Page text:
The Nervous System
An Overview of the Neurological System
The Nervous System
The Neurological system is an advanced communication system between the brain and the entire body. Similar to an information processor, it is divided into two primary systems: the Central Nervous System and the Peripheral Nervous System.
The Central Nervous System regulates almost all bodily functions and can be compared to an information headquarter. Comprised of the brain and the spinal cord it is vital to almost all aspects of everyday living.
The Central Nervous System relies on networks of specialized cells, called neurons, that coordinate actions and transmit signals between the different areas of the body. There are several kinds of neurons including sensory neurons, which perceive physical stimuli and translate them into neural signals; and motor neurons, which translate signals into the actions of glands or muscles. Neurons communicate with other cells through synapses, which are membranous junctions allowing the rapid transmission of electrical or chemical signals between cells.
The brain, protected by the head, uses the sensory nerves for taste, hearing and sight to process external information. Once the information has been processed, the brain then relays commands through the spinal cord, the peripheral nervous system and the somatic nervous system throughout the body. The brain also processes and stores memories, thoughts, dreams, emotions, communications and language and is responsible for making abstract leaps in understanding.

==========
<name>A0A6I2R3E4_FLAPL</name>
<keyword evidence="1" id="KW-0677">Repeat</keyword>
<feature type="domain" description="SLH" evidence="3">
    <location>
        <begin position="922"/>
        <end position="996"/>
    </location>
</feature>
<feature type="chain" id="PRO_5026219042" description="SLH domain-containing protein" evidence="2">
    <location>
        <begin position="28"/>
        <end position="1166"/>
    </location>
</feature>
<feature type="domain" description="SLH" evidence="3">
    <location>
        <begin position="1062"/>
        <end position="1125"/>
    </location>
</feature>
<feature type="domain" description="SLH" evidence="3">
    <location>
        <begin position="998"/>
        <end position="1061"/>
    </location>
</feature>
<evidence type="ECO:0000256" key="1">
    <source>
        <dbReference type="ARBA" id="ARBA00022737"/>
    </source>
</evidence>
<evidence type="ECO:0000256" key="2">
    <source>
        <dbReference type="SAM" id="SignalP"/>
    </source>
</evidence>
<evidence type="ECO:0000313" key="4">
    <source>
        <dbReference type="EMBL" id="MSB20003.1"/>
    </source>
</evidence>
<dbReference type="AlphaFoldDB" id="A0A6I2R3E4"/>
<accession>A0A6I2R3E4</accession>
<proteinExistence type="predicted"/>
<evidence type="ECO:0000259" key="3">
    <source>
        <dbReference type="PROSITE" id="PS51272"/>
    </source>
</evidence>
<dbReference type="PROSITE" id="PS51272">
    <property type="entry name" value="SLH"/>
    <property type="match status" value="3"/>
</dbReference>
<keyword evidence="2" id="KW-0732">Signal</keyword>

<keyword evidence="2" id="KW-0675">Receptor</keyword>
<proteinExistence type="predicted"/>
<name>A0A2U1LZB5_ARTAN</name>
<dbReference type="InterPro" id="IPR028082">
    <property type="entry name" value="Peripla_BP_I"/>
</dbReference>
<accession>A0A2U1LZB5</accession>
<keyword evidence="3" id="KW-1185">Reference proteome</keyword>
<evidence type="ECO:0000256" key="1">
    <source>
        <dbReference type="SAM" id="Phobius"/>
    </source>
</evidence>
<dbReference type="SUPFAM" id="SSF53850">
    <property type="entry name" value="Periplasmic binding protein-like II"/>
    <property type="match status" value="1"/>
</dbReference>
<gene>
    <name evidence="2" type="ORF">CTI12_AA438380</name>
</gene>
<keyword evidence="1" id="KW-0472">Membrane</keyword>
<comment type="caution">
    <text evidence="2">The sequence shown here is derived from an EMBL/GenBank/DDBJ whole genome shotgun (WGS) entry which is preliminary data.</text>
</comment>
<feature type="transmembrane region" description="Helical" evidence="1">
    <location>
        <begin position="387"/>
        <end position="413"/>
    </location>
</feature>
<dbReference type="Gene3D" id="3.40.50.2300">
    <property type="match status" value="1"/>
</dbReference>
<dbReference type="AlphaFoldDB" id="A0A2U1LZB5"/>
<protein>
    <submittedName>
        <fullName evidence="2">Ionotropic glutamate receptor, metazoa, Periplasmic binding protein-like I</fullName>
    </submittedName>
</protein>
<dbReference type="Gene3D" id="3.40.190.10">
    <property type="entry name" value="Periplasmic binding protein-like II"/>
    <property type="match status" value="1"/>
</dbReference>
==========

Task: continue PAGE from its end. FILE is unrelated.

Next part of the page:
The Spinal Cord
The spinal cord is protected by the bones of the spinal column within the spinal cavity. It is the primary pathway of information coming to and from the brain and the peripheral nervous system. Comprised of thousands of nerves fibers, the spinal cord extends from the base of the brain downwards through the spine approximately 18 inches.
How Does The Neurological System Work?
The Central Nervous System communicates with the Peripheral Nervous System to control actions and automatic functions of the body. The Peripheral nervous system consists of nerve system structures that are not part of the central nervous system. Cranial nerves and spinal nerves are part of the peripheral nervous system, as are the Somatic Nervous System, the Autonomic Nervous System and the Sympathetic and Parasympathetic Nervous Systems.
The Somatic & Autonomic Nervous System
The nerves of the Somatic Nervous System control the muscles and systems under our conscious or voluntary control including the muscles of the limbs, torso and face.
The nerves of the Autonomic Nervous System control the involuntarily actions and systems of the body including peristalsis, the heartbeat, and pupil dilation. The Autonomic Nervous System is made up of components of Sympathetic and Parasympathetic Nervous Systems.
The Sympathetic Nervous System is an emergency response system more commonly known as the ‘fight or flight’ response. It stimulates organ and cellular function, speeds up the heart rate and slows digestion whenever a threat is perceived.
The Parasympathetic Nervous System is responsible for the ‘rest and digest’ response and calms organ and cell function. Absolutely necessary for healing and recuperation, this system regulates an individual’s resting heart rate, digestive function and muscular relaxation.